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      Environmentalists May Cause Delay of Pipeline Decision

      Protesters rallied against the Keystone XL oil pipeline, which would run from Canada to the Gulf Coast. (Photo: New York Times)After major environmental demonstrations outside the White House, and revelations of internal conflicts of interest in the review process, it appears that the Obama administration may delay or revise its plans for the Keystone XL pipeline moving Canadian tar sands oil through pipelines to Texas.

      The $7 billion project requires State Department certification. But documents show that a former Hillary Clinton campaign adviser was a top consultant/lobbyist for TransCanada during its assessment of the pipeline’s environmental impact. The project also has stirred resistance from the Republican governor of Nebraska and other local officials along its route.

      Environmental groups want the pipeline rejected outright. But the project is supported by organized labor and touted in press releases as an alternative to Middle Eastern oil dependency. For the first time last week, President Obama raised questions about the pipeline’s health and safety impact, and “set no deadline for answers” (New York Times, November 7, 2011) In addition, a State Department spokesperson told the Los Angeles Times that “if needed, gathering and assessing additional information” would be required. (Los Angeles Times, November 7, 2011) Such new assessments would require more delays.

      Garth Lenz, a Canadian photographer and environmentalist, wrote the Bulletin:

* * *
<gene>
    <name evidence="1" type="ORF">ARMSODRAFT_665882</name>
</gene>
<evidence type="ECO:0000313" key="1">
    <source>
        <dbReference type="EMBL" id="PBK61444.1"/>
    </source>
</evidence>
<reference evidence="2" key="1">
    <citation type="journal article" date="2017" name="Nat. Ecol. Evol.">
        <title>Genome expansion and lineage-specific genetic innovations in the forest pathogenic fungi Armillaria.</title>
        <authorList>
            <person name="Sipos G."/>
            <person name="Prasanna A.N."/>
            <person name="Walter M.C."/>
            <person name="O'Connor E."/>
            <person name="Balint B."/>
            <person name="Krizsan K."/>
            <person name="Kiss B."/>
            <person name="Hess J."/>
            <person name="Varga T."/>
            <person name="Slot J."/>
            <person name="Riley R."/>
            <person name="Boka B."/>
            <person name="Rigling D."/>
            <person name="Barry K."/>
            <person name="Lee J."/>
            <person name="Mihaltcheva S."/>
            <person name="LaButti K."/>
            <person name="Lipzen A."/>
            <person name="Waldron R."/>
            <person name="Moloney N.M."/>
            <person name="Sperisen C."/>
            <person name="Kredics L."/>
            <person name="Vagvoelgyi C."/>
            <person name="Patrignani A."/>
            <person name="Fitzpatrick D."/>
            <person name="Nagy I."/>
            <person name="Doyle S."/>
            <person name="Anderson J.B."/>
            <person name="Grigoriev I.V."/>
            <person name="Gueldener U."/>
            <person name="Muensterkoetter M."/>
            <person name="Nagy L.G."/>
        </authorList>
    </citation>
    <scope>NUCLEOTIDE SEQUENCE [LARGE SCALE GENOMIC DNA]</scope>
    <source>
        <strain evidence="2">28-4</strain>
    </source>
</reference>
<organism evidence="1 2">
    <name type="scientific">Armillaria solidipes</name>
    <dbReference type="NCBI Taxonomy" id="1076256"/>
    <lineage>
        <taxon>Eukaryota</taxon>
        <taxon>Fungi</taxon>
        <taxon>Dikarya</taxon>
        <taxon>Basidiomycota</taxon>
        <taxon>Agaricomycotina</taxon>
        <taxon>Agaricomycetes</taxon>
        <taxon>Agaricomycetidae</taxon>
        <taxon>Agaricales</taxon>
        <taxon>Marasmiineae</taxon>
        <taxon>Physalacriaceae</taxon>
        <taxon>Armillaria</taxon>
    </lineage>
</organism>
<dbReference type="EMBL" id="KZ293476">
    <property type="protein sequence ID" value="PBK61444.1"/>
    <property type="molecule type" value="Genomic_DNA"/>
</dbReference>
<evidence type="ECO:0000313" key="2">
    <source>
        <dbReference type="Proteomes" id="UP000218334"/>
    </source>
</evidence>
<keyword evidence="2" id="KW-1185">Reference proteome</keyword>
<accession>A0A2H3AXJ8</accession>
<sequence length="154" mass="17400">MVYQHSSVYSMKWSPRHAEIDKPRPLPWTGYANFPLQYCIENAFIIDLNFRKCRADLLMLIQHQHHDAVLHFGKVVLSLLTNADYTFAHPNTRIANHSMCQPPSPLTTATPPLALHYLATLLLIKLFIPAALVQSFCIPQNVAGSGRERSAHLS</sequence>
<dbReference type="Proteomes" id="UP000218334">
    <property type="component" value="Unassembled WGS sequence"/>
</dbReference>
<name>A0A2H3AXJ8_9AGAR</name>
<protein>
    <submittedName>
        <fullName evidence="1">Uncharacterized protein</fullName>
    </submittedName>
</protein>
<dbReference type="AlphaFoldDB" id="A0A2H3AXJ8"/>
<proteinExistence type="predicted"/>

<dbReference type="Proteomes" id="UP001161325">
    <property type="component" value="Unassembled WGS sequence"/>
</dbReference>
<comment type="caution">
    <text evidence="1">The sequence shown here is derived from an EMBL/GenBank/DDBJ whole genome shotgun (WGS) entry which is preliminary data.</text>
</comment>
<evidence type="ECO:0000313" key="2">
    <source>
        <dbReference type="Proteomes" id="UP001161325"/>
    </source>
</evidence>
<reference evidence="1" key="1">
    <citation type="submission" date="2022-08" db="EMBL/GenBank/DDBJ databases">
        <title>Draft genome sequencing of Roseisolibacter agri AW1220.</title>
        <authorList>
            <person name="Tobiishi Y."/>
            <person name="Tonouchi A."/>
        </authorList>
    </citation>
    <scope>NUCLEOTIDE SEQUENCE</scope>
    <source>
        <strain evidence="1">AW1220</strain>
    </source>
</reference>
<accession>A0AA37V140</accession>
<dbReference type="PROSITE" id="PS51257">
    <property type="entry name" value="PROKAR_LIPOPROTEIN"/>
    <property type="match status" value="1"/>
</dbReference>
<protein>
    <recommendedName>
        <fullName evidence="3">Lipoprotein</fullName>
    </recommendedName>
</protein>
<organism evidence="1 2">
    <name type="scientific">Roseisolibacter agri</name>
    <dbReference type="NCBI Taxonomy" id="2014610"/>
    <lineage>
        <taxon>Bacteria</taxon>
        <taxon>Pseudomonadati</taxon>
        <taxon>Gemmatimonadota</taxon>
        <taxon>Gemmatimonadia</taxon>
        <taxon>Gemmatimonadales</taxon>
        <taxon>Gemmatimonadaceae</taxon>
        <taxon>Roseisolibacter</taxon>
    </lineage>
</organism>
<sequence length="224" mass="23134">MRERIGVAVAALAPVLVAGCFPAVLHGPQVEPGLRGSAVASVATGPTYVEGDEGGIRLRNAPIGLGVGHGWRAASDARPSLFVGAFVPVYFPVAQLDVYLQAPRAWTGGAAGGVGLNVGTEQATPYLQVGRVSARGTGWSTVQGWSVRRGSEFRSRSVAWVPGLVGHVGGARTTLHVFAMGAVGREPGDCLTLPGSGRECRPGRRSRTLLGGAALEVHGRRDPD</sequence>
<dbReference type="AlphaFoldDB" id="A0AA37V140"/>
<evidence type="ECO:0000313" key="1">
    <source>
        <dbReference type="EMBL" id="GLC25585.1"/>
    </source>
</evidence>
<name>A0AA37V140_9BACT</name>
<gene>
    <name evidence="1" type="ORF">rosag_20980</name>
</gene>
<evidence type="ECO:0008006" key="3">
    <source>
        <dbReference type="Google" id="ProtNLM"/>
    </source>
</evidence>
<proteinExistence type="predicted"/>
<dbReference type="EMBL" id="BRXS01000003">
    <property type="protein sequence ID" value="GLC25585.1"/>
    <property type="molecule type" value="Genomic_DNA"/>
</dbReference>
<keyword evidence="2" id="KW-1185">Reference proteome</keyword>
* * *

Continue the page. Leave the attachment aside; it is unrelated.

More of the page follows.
(Photo: Garth Lenz)“I wouldn't want to risk that decision being handed over potentially to a Republican President. My general sense is that the U.S. campaign to oppose the pipeline is building and that the longer the decision is delayed the less likely it is that the pipeline will end up being built. One thing that I think may be getting a bit overlooked is that even if the pipeline never had a spill it is still a disaster as the pipelines are the pre-requisite for the proposed four-fold expansion of the Tar Sands.”

      For the environmental movement, there are at least two challenges. First, to organize at grass-roots levels in swing-state Montana, and conservative states like South Dakota, Nebraska, Kansas, Oklahoma and Texas, where state-by-state opposition could cause the project to falter and become prohibitively expensive. And second, since State Department approval requires a finding that Keystone is in “the national interest”, environmentalists may have to develop a credible alternative energy scenario based neither on North American oil pipelines nor Middle Eastern sources.

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